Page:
Schools applaud council safety campaign

George Street Normal School principal Rod Galloway (left) supervises his pupils as they cross...
George Street Normal School principal Rod Galloway (left) supervises his pupils as they cross George St after school yesterday. The Dunedin City Council is looking at primary and secondary schools in Dunedin to determine which schools have a high road-safety risk. Mr Galloway says he has been pleased with the way the council has addressed the school's concerns about road safety. Photo by Tim Miller
The Dunedin City Council, along with the police and representatives of Dunedin schools, are taking a proactive approach to road safety outside schools.

The School Traffic Safety Group, led by the council, is contacting primary and secondary schools in Dunedin and determining which schools are most at risk.

Council safe and sustainable travel co-ordinator Charlotte Flaherty said the group was now in the process of refining its list of schools most at risk.

The group was looking at the size of the schools, how busy roads were outside schools, how many crossings there were, where school pupils left the school grounds and pedestrian behaviour in the area, Mrs Flaherty said.

The list idea was used because the council was regularly approached by schools about their road safety situations, and it could become overwhelming trying to deal with all the issues which came from those approaches, Mrs Flaherty said.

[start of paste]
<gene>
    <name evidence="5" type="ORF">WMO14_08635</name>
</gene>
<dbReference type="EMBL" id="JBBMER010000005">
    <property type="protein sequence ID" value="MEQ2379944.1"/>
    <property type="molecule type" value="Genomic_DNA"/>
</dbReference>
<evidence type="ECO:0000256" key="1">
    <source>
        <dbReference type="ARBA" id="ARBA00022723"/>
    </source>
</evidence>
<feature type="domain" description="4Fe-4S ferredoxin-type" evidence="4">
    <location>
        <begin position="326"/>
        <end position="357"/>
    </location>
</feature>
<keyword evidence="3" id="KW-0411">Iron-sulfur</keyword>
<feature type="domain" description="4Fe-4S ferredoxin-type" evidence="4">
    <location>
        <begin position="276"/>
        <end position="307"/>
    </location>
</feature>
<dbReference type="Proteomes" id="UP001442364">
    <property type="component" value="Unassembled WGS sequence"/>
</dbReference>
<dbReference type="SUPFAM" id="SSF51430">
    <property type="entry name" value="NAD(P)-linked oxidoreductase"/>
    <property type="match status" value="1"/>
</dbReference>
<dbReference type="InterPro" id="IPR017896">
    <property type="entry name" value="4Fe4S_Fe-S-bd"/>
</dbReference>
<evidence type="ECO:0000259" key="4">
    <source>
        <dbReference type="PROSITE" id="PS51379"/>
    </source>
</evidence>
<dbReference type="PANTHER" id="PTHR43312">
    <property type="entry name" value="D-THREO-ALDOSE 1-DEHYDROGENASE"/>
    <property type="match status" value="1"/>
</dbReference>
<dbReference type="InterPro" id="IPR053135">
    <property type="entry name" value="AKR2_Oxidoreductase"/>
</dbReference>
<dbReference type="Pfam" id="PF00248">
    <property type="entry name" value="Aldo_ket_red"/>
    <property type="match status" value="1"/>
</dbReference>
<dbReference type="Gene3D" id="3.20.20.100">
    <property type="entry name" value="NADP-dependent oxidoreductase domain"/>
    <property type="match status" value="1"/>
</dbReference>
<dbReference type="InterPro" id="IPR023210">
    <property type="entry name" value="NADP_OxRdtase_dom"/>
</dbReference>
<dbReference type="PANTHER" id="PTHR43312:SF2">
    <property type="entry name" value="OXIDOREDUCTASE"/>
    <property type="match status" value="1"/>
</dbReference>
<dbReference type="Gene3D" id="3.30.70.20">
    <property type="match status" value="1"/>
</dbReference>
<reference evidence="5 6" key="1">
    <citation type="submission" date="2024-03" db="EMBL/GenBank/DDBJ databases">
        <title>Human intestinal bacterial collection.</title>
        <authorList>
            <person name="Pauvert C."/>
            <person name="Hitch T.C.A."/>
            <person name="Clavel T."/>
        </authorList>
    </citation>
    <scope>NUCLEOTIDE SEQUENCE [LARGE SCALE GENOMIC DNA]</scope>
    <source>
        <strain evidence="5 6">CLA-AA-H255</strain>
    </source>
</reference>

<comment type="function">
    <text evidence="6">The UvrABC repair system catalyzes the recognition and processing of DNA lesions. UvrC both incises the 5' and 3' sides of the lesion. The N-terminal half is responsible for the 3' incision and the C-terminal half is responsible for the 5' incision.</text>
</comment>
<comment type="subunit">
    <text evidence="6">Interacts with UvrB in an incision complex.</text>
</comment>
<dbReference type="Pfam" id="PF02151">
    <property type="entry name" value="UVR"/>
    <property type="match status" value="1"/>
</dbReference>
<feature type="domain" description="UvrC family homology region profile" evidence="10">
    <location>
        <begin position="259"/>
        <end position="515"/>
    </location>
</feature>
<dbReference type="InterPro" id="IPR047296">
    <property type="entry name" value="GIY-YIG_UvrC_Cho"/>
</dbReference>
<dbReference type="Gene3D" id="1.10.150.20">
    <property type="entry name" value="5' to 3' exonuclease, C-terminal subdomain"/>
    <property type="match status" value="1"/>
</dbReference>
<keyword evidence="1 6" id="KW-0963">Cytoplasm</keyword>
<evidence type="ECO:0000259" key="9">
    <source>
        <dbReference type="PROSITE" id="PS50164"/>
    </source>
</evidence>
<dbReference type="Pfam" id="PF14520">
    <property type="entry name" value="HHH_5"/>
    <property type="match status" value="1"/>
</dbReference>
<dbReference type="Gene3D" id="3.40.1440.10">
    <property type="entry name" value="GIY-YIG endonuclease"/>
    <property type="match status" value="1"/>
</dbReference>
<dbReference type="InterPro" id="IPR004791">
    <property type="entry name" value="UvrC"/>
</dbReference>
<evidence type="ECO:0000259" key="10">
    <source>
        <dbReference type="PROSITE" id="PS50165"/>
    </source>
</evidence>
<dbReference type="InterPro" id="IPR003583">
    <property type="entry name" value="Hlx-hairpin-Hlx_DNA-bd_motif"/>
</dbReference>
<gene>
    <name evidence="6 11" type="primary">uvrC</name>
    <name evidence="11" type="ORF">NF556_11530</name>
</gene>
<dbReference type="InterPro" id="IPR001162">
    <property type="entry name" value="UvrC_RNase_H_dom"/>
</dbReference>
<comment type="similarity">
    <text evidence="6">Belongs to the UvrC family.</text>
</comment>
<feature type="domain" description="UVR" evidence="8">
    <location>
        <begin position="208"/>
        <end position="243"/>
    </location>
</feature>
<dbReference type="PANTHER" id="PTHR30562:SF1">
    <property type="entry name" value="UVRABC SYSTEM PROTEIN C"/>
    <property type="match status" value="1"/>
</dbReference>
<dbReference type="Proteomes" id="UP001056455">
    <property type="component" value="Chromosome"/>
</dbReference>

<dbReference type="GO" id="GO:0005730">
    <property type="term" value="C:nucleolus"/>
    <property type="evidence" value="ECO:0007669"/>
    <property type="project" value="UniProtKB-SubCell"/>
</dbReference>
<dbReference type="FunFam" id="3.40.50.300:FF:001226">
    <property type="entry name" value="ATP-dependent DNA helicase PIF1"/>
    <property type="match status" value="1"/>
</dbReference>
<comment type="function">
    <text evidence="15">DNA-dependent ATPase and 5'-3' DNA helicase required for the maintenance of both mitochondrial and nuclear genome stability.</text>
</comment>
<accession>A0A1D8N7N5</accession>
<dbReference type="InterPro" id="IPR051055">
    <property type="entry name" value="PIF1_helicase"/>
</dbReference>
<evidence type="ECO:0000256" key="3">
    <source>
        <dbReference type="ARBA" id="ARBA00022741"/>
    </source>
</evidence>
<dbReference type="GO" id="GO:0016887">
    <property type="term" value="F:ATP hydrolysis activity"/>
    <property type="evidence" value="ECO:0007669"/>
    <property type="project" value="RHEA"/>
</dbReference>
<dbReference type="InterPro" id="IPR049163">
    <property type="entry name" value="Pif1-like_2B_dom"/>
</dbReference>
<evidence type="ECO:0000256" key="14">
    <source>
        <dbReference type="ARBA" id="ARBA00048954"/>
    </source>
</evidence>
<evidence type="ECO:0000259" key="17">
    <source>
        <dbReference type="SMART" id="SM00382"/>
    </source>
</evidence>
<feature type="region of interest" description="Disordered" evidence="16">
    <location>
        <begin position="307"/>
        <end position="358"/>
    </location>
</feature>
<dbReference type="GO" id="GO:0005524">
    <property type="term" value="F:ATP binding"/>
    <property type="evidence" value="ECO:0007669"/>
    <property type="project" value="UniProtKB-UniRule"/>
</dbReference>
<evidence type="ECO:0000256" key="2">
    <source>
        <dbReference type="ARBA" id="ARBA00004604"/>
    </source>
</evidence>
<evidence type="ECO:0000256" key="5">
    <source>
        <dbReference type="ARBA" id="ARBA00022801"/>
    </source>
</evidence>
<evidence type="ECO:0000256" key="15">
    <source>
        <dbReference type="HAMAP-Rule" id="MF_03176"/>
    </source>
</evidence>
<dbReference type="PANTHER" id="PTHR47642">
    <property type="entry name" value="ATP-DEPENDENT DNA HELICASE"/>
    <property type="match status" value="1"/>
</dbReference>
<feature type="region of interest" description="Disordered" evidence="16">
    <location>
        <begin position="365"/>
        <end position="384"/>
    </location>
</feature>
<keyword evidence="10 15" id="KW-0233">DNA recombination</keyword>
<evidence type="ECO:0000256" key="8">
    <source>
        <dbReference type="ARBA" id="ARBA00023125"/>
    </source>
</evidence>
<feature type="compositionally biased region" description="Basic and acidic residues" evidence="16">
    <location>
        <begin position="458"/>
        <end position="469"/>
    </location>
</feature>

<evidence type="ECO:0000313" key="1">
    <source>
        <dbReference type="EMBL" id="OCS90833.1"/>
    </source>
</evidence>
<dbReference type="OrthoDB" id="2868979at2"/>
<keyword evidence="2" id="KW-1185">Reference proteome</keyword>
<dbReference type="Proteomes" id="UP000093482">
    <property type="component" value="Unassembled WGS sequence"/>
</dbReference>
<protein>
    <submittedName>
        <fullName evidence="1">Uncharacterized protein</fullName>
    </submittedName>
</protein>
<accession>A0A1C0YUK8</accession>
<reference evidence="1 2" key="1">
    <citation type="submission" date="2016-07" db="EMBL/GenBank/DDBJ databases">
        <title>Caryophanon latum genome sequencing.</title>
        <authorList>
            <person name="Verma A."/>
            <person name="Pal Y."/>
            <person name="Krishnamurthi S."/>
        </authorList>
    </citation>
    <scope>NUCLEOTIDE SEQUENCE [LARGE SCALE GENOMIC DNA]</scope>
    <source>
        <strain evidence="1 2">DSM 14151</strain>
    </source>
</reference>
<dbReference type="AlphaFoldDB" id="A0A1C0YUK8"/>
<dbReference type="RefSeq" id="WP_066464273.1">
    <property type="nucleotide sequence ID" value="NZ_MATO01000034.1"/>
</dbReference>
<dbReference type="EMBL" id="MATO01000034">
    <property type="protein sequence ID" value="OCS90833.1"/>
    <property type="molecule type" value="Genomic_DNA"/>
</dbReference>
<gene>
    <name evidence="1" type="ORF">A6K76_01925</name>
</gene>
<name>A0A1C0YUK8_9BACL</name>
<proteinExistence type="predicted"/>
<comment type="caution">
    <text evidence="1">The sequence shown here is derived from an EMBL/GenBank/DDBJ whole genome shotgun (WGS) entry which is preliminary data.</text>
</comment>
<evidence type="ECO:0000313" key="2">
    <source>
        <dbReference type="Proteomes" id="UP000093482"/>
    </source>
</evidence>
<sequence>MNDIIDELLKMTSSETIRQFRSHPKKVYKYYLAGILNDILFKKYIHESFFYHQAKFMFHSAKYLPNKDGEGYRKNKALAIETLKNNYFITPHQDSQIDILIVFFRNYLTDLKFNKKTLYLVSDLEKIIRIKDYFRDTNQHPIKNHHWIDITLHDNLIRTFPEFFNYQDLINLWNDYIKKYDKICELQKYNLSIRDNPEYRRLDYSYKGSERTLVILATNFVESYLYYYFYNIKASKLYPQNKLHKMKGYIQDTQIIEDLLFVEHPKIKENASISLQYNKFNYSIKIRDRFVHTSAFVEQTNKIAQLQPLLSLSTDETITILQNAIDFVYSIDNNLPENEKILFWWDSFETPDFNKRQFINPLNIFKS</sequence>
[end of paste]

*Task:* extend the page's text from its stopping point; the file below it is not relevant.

The council would approach those schools most at risk when the list was completed, which would most likely be early next year, she said.

East Taieri School principal Jennifer Horgan said what the group was trying to achieve by being proactive about road safety was fantastic.

As well as representing Dunedin primary schools in the school traffic safety group, East Taieri School had benefited from its relationship with the council, Mrs Horgan said.

East Taieri School travel plan co-ordinator Nic Brown said the school's road safety had greatly improved because of its relationship with the council.

"We wouldn't have looked at the way pupils were getting to and from school if we hadn't been working with the council," she said.

Dunedin secondary schools partnership manager Gordon Wilson said the schools applauded what the council was trying to do with the School Traffic Safety Group.

Both the council and schools needed to work together to make sure the road safety risk around schools was minimised, and the group allowed that, Mr Wilson said.

George Street Normal School deputy principal Anne Robertson said the council had been proactive in addressing the school's concerns about the safety of pupils using the road.

Since the start of the year council workers had been meeting representatives of the school to work out any road-safety problems, Mrs Robertson said.


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